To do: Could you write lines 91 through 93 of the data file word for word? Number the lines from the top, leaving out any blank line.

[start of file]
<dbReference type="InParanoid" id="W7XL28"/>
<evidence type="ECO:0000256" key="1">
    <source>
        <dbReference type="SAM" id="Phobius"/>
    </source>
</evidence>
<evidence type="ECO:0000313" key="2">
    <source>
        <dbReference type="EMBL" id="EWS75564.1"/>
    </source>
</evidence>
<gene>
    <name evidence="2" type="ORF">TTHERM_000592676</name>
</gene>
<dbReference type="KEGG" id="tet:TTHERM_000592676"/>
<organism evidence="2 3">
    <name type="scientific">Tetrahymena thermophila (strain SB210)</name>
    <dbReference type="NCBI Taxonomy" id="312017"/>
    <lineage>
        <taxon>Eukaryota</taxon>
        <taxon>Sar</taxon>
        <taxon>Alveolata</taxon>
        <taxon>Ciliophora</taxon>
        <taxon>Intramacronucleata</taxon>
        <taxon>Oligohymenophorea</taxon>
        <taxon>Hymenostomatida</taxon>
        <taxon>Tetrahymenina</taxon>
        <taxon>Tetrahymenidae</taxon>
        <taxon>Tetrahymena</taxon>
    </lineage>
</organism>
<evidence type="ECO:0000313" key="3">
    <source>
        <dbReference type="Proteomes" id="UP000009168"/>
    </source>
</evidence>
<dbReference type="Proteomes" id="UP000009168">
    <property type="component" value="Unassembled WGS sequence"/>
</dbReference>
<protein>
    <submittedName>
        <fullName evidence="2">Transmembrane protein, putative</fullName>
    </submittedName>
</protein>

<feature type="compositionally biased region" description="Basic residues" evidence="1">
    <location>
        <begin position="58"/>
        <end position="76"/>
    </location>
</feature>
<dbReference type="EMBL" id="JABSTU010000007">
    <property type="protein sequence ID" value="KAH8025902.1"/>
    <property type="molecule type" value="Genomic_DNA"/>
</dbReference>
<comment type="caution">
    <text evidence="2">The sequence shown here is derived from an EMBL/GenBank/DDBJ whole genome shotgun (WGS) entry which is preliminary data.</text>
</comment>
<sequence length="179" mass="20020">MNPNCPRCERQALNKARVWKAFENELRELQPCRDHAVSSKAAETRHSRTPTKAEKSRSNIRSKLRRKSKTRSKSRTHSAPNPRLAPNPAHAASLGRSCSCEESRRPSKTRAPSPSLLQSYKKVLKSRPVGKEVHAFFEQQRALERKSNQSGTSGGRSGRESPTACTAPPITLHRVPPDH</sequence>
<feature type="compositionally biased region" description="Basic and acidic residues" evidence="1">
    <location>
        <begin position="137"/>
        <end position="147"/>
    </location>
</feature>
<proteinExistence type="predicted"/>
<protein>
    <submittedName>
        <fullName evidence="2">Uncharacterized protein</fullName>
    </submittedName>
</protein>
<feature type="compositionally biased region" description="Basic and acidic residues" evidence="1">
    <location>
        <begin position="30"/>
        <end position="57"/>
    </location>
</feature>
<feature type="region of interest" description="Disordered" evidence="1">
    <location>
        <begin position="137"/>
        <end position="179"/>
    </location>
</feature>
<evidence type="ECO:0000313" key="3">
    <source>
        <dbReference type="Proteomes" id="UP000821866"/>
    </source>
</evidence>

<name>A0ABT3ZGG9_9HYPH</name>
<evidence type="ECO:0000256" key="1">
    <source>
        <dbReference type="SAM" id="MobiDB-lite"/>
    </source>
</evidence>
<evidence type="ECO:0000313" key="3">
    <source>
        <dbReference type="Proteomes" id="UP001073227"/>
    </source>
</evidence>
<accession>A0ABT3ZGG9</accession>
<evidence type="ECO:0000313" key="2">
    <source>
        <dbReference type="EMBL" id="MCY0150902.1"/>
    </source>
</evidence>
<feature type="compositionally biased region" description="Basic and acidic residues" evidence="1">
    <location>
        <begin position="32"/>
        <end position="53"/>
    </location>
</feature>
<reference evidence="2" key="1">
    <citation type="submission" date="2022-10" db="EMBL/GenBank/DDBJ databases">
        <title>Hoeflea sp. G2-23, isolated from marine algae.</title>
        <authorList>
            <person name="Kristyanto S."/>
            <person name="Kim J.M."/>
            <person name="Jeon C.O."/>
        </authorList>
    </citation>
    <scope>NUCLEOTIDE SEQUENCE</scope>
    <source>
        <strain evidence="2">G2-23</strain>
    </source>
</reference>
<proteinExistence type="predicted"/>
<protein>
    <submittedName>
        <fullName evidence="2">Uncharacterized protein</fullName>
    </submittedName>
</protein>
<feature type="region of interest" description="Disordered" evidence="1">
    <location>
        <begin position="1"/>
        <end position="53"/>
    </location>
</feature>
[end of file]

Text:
        <dbReference type="SAM" id="MobiDB-lite"/>
    </source>
</evidence>